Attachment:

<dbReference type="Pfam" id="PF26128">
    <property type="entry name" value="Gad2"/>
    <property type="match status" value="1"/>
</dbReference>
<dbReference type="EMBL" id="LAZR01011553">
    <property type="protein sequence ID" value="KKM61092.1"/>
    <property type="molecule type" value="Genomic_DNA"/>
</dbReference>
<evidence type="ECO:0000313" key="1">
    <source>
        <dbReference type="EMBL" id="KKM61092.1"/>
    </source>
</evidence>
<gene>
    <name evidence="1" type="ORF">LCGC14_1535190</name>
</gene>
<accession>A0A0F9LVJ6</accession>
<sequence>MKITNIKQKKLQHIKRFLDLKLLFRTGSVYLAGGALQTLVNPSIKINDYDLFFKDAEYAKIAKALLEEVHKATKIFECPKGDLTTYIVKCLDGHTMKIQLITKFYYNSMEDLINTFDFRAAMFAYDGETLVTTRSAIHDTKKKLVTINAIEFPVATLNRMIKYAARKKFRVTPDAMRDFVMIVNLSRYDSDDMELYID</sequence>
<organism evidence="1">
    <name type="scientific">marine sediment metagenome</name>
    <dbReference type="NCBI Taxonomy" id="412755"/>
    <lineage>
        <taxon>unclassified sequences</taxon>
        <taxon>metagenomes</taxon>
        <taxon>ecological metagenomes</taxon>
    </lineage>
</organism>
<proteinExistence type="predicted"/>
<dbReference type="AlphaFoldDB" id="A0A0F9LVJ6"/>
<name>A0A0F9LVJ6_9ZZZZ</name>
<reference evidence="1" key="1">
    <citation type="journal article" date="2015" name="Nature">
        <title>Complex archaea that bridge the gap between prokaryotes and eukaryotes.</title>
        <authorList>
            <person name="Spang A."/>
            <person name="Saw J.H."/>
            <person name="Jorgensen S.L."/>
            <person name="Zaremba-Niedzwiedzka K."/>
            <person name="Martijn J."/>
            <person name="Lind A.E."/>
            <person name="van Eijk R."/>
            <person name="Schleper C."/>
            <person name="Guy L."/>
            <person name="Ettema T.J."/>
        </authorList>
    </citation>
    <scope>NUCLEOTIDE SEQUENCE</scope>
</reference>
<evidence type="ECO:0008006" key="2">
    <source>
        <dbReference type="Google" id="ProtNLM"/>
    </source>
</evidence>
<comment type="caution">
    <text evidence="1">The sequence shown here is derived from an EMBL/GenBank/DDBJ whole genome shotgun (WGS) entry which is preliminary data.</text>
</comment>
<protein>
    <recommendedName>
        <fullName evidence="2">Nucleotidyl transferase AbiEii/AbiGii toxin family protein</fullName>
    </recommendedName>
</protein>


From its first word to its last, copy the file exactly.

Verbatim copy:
<dbReference type="Pfam" id="PF26128">
    <property type="entry name" value="Gad2"/>
    <property type="match status" value="1"/>
</dbReference>
<dbReference type="EMBL" id="LAZR01011553">
    <property type="protein sequence ID" value="KKM61092.1"/>
    <property type="molecule type" value="Genomic_DNA"/>
</dbReference>
<evidence type="ECO:0000313" key="1">
    <source>
        <dbReference type="EMBL" id="KKM61092.1"/>
    </source>
</evidence>
<gene>
    <name evidence="1" type="ORF">LCGC14_1535190</name>
</gene>
<accession>A0A0F9LVJ6</accession>
<sequence>MKITNIKQKKLQHIKRFLDLKLLFRTGSVYLAGGALQTLVNPSIKINDYDLFFKDAEYAKIAKALLEEVHKATKIFECPKGDLTTYIVKCLDGHTMKIQLITKFYYNSMEDLINTFDFRAAMFAYDGETLVTTRSAIHDTKKKLVTINAIEFPVATLNRMIKYAARKKFRVTPDAMRDFVMIVNLSRYDSDDMELYID</sequence>
<organism evidence="1">
    <name type="scientific">marine sediment metagenome</name>
    <dbReference type="NCBI Taxonomy" id="412755"/>
    <lineage>
        <taxon>unclassified sequences</taxon>
        <taxon>metagenomes</taxon>
        <taxon>ecological metagenomes</taxon>
    </lineage>
</organism>
<proteinExistence type="predicted"/>
<dbReference type="AlphaFoldDB" id="A0A0F9LVJ6"/>
<name>A0A0F9LVJ6_9ZZZZ</name>
<reference evidence="1" key="1">
    <citation type="journal article" date="2015" name="Nature">
        <title>Complex archaea that bridge the gap between prokaryotes and eukaryotes.</title>
        <authorList>
            <person name="Spang A."/>
            <person name="Saw J.H."/>
            <person name="Jorgensen S.L."/>
            <person name="Zaremba-Niedzwiedzka K."/>
            <person name="Martijn J."/>
            <person name="Lind A.E."/>
            <person name="van Eijk R."/>
            <person name="Schleper C."/>
            <person name="Guy L."/>
            <person name="Ettema T.J."/>
        </authorList>
    </citation>
    <scope>NUCLEOTIDE SEQUENCE</scope>
</reference>
<evidence type="ECO:0008006" key="2">
    <source>
        <dbReference type="Google" id="ProtNLM"/>
    </source>
</evidence>
<comment type="caution">
    <text evidence="1">The sequence shown here is derived from an EMBL/GenBank/DDBJ whole genome shotgun (WGS) entry which is preliminary data.</text>
</comment>
<protein>
    <recommendedName>
        <fullName evidence="2">Nucleotidyl transferase AbiEii/AbiGii toxin family protein</fullName>
    </recommendedName>
</protein>